One of the best ways to understand hand tools is through the eyes of people who used them to make a living 100 years ago. And when I first started making sense of all the hand tools available – both new and vintage – one of my most important books was an old Stanley Tools catalog we had in the shop.
This catalog showed nearly every tool needed in a hand-tool shop, from the chisels to the butt gauges to every sort of plane in the company’s line. The catalog’s text explained what each one was used for and how it functioned differently from other similar tools.
The catalog also had fantastic exploded views of many of the complex tools, such as the company’s miter boxes, the multi-planes and handplanes.
I often read through this catalog before I headed out to the local antique markets so I could identify what I was seeing and know if it was something useful (do I need a clapboard gauge, a wantage rod or a board stick?). Thanks to this catalog I also could easily figure out when tools that I spotted for sale had parts that were missing. And I even learned how to adjust my grandfather’s level thanks to that book.
The only downside to these sorts of catalogs is they can be difficult to find. There are some poor-quality scans available on the Internet, but we wanted to do better than that. For a long time, we have sought to publish a crisp and classy catalog from the heyday of Stanley Tools’ production of woodworking tools. So we collected a bunch of catalogs and finally settled on one produced in 1914 – one of our favorite eras of Stanley’s output.
This catalog contains all the planes, hand drills, measuring tools, chisels and hundreds more that are critical to a furniture shop, but without a lot of the oddball stuff that came later.
For many years we carried the majority of the Stanley Hand Tool Catalog. In the last twenty years we have watched as innumerable lines within the brand have been discontinued and it is a heartbreak. This catalog is a great treatise on hand tools.
Description from Lost Art Press:
After selecting the catalog we liked the best, the next challenge was printing it. We wanted to capture and reproduce the crisp drawings from the 1914 original and produce it on the smooth and hard paper that was common at the time.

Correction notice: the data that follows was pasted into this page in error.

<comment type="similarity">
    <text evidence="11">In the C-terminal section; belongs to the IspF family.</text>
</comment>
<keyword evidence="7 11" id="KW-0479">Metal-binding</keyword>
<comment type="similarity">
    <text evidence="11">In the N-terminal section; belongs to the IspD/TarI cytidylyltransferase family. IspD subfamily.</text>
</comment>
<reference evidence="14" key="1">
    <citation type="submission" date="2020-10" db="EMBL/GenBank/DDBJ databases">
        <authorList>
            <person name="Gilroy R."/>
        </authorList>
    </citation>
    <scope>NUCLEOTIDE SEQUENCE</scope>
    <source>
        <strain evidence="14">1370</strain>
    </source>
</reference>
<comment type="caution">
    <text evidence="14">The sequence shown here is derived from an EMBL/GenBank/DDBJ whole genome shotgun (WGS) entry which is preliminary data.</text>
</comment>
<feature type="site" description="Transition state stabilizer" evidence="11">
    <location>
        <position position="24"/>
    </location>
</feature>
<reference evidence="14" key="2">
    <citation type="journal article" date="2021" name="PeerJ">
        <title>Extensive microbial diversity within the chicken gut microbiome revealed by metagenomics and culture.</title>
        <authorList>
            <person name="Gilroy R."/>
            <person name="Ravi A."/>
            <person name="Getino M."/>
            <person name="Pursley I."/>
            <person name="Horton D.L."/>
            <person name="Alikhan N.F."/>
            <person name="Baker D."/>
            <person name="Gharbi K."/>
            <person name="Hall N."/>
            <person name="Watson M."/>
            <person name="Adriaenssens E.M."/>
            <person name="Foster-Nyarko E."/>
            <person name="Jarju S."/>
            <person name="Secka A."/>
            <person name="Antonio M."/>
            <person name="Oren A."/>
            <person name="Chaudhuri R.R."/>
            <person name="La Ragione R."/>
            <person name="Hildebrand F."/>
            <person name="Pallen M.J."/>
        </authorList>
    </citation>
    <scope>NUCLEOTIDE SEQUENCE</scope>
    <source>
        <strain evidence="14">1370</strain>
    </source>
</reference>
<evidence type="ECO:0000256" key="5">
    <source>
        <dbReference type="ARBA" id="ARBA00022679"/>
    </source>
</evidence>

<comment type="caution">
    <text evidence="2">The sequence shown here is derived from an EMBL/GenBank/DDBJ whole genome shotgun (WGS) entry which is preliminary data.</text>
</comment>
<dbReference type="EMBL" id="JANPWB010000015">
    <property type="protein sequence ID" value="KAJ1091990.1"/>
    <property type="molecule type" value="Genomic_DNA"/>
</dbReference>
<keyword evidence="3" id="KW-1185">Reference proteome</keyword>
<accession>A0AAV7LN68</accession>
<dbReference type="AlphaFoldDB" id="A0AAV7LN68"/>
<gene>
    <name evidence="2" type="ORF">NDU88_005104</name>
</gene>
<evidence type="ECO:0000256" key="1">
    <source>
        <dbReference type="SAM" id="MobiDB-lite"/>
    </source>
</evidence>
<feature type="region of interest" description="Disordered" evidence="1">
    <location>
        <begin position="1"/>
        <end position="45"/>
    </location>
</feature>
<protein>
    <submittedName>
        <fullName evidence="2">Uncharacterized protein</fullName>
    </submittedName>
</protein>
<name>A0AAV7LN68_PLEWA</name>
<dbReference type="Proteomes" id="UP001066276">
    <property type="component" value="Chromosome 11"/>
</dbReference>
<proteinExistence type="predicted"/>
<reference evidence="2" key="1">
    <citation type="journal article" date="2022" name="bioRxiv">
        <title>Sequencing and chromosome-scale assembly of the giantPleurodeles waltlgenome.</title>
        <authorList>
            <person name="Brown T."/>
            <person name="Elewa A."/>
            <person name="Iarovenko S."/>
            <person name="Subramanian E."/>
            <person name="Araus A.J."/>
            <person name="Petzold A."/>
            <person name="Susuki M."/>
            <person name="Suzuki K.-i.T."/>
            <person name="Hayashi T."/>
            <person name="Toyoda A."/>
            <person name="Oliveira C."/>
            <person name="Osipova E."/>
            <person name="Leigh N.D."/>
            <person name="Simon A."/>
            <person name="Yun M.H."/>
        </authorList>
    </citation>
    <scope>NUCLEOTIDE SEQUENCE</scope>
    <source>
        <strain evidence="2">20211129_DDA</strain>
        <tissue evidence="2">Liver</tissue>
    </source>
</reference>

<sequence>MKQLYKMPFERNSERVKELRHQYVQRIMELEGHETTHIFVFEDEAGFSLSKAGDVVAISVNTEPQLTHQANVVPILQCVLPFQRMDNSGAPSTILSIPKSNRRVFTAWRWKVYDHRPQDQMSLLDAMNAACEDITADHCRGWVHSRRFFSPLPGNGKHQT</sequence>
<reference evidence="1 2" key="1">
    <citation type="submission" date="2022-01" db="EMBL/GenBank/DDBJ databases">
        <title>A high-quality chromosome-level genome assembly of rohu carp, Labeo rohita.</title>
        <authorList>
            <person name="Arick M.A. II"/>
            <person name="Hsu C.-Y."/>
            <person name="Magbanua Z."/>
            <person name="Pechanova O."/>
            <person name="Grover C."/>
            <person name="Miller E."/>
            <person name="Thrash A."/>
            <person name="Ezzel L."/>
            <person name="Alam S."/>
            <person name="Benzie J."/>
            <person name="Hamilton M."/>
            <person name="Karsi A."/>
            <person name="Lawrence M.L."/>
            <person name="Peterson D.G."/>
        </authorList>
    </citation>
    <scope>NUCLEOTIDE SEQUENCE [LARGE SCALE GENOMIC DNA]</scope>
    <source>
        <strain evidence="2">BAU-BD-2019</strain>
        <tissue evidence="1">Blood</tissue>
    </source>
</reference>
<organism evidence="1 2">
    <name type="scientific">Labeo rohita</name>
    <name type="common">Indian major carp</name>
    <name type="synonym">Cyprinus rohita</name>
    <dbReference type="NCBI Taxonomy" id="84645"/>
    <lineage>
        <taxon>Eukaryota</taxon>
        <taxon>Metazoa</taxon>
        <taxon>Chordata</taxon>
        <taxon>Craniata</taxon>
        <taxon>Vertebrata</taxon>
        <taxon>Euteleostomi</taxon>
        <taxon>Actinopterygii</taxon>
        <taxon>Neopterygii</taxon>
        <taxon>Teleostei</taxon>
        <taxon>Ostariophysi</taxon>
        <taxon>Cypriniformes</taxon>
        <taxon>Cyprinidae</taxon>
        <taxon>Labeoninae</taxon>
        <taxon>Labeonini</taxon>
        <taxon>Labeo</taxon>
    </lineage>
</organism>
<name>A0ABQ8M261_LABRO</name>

Without getting too geeky, we worked with our pre-press people to figure out a way to scan and print this catalog so it looked identical to the original. We had to develop a new scanning and image-processing routine to make the scans. Then we made a sample catalog using the scans on a modern offset press. We crossed our fingers. Many reproduction catalogs look muddy and display “moire” because of the screens used in the day.
Our pre-press manager came back with this happy news: “It looks clean enough to eat off of.”
We are pleased to offer this 144-page catalog, which looks and feels like the 1914 original. The only “improvements” we made to the vintage catalog is that we spent the extra money to sew and glue the signatures for extra durability. And we used acid-free paper to prevent the pages from yellowing over time.
If you are just getting into hand tools, we think you will find this catalog a delight to read, hold and learn from. The information in it is factual and straightforward – not the puffery you get from many modern catalogs. And if you collect or appreciate vintage hand tools, we think you will love this catalog, which reproduces the vintage drawings with remarkable clarity.
Like all Lost Art Press books, this is produced entirely in the United States using domestic materials. Softcover. 144 pages. Color cover with black & white interior.